Riding the water taxi across the East River to Randalls Island for a VIP preview of the Frieze New York art fair (through May 13), curator Amy Smith-Stewart recalled that art fairs had already changed the art world ecosystem as early as eight years ago.
“In 2005, my co-curators and I on ‘Greater New York’ at PS1 were already in competition with art fairs to get loans of artworks, because dealers thought it would be more important to have them at the fairs.”
Smith-Stewart, who also previously ran an itinerant art gallery in New York’s East Village, was picked last month to be curator at the Aldrich Contemporary Art Museum, in Ridgefield, Conn., where she starts part-time next week. Her time with A.i.A. at the fair would be limited, she explained. “I have other things to do, like, you know, buy a house,” she said, laughing.
Smith-Stewart was especially looking forward to seeing the outdoor sculpture on view at Randall’s Island. “I like to see things conceived for a site, and I am intrigued when artists who are not generally ‘public artists’ do work in the public sphere, to see how their practice translates to a new setting.”
Once inside the tent, Smith-Stewart consulted a map and planned out a few stops at reliable galleries, but as usually happens in the jam-packed setting of a fair, she was waylaid by surprises, not to mention well-wishers offering congratulations on her new job, at every turn.
At Anton Kern’s stand, near the entrance, uncanny sculptures by Frances Upritchard stopped her in her tracks. They’re marionette-like, small human figures made from modeling material and clothed in artist-designed fabrics, standing on bases designed by the artist’s husband, according to the gallery. She found them highly affecting.
“They’re creepy in the best possible way,” the gallery’s Christoph Gerozissis said. “It’s taken me a while to figure it out, but it’s their closed eyes. You can’t make a connection with them.”
At her first planned stop, at New York’s Marian Goodman Gallery, Smith-Stewart was transfixed by Tino Sehgal’s Ann Lee (2011), in which a young girl plays the Japanese manga character created by artists Pierre Huyghe and Philippe Parreno. “Have you heard of Pierre Huyghe?” the girl asks audience members. “Have you heard of Philippe Parreno?”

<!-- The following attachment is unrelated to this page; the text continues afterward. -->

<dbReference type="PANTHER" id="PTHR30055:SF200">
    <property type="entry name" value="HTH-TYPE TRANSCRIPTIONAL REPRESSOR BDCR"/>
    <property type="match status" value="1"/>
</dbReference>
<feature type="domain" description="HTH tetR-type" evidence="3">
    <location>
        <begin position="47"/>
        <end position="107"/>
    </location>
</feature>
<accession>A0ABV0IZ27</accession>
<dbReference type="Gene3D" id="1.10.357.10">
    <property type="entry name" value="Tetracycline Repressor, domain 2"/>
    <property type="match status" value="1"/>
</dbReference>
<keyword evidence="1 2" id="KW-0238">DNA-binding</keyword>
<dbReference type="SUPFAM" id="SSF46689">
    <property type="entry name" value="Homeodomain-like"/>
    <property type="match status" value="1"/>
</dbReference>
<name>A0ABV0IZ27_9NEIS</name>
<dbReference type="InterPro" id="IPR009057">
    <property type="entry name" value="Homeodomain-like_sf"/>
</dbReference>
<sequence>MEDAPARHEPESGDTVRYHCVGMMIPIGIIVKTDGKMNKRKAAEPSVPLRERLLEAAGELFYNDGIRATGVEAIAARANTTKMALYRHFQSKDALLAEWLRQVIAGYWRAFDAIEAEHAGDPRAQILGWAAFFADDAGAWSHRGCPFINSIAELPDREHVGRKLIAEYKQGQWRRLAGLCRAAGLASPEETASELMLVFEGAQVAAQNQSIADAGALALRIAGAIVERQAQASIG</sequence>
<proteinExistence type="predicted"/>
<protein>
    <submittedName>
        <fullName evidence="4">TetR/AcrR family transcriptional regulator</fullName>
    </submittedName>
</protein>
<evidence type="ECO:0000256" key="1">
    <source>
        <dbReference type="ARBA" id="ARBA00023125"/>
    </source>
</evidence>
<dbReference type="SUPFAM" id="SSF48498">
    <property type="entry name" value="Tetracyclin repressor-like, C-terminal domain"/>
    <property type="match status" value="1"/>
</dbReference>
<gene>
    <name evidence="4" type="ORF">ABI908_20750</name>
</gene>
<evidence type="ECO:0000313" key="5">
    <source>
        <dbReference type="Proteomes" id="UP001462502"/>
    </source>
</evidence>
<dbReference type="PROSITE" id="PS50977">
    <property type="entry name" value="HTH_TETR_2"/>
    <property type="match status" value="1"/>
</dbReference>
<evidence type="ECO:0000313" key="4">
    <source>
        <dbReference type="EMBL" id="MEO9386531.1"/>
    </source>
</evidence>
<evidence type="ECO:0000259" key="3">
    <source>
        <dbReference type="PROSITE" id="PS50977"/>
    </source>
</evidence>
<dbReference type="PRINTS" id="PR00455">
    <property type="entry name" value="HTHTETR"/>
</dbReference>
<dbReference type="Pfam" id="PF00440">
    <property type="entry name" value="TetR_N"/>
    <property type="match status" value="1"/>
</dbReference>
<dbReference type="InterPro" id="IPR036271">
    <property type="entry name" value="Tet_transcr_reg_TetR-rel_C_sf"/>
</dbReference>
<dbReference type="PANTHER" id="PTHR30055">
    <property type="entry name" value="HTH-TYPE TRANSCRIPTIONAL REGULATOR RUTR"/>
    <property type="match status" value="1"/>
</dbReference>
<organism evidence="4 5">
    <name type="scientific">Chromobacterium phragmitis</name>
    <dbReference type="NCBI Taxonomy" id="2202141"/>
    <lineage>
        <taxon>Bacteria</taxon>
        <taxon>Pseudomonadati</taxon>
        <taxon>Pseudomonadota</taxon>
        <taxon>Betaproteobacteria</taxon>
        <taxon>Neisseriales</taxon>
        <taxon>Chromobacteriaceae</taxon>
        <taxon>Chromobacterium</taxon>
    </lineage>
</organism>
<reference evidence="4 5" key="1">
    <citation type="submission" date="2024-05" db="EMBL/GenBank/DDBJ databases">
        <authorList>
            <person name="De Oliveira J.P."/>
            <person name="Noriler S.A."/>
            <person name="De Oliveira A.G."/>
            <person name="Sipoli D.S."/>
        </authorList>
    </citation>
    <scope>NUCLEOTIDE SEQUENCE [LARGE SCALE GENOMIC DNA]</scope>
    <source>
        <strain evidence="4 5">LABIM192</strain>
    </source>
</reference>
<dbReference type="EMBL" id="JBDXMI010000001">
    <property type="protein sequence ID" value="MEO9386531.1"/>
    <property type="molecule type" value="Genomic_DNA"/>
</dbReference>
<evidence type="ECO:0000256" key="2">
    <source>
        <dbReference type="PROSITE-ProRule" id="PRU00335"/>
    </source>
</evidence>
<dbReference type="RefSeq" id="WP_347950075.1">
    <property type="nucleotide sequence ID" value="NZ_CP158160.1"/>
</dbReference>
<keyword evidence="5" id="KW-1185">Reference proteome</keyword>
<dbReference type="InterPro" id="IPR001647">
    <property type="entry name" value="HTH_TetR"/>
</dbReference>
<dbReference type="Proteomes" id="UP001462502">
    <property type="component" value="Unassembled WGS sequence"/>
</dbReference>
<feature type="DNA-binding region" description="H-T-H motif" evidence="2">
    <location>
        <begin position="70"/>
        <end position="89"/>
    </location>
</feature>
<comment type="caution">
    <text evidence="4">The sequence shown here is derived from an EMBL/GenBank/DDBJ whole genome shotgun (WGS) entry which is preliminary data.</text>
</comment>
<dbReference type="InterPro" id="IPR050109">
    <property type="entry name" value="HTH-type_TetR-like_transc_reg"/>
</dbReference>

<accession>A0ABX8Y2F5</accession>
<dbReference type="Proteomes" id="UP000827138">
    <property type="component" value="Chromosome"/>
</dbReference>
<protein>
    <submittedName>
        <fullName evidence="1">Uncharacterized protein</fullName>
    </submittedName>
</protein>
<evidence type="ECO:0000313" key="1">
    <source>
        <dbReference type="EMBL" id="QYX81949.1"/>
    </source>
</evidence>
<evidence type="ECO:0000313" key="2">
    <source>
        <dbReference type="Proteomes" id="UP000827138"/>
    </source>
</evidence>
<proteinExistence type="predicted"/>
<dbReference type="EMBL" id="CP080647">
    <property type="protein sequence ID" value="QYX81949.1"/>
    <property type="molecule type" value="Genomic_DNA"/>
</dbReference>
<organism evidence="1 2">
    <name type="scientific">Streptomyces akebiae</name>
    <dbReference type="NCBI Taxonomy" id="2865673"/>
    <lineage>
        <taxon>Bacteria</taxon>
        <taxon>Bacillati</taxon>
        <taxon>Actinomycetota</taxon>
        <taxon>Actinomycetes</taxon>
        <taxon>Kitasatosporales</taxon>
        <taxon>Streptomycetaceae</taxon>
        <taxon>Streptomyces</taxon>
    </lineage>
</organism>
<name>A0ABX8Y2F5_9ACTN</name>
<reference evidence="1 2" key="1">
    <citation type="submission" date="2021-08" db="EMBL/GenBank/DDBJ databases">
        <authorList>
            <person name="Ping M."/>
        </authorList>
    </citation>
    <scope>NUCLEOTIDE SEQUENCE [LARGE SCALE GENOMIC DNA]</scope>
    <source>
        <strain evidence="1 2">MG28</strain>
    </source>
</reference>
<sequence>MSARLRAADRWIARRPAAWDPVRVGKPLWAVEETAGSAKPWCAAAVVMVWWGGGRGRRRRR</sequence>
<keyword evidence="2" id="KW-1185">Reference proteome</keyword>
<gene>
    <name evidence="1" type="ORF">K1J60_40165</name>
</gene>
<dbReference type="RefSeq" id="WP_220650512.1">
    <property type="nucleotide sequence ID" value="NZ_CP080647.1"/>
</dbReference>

The girl, in jeans and a teal shirt, stood and moved her arms stiffly, like the character. The child actors—we watched two of the six that gallery staff told us rotate through—were astonishingly good.
“People are tired, I’ve been told,” the girl said, “of being an individual and having decisions to make. I’ve heard that some people, especially in big cities, are tired of having to be creative.”
“His work literally asks questions,” Smith-Stewart said afterward. “I was watching everyone else in the room. Some people are really engaged, and others are kind of hoping she doesn’t look at them and ask them questions. You don’t know if the questions are rhetorical or whether you’re supposed to respond. Contemporary art is always about a dialogue, but an artwork that actually asks you what you think?? If you don’t engage, you miss out and you don’t ‘see’ the work.”
Back into the swing of the fair, we walked to the Frame section, for younger galleries, where Leo Xu Projects (Shanghai) is showing the work of Beijing-based Liu Chuang. The artist’s multipart installation explores the culture of the Shenzhen region, which is marked by a large population of migrant workers. Spread out on one tabletop are men’s clothing and everyday possessions like ID cards, lighters, combs and so on, that the artist got from laborers the way a boss might buy their work. On another were an array of pulp-fiction novels that, Xu explained, are written in huge numbers by college students and are available for short-term rent to workers in Shenzhen. Workers often leave notes in the books like messages in a bottle, meant to be read by subsequent renters of the books, Xu said.
One of the books was about the rise to stardom of a contemporary artist, Xu told us. “On one hand it’s amazing that the idea of contemporary art could have penetrated to someone who has probably never seen it,” Smith-Stewart said, “but then from what I’ve heard, Western artists like Kehinde Wiley are outsourcing the production of works to China.”
Racing along the aisles, Smith-Stewart engaged other dealers in quick conversations. Taken by Julia Rommel’s canvases at New York’s Bureau Gallery, she said, “I love these, and I’m not even particularly a painting person!”
On the grass outside the tent, overlooking the East River, are sculptures by artists including Tom Burr, Andreas Lolis, Pae White and Franz West. Smith-Stewart was taken with Amygdala (2013), by Martha Friedman, who is also showing a sculpture indoors, with New York’s Wallspace Gallery. Amygdalaconsists of a dozen or so rubber tongues, each about 3 feet high, arranged in a circle about 15 feet wide.
“They’re like tombstones,” she said, and visibly shuddered. “The tongue is a peculiar thing to see isolated from the rest of the body,” she explained. “It’s as if these tongues were in some sort of conversation.”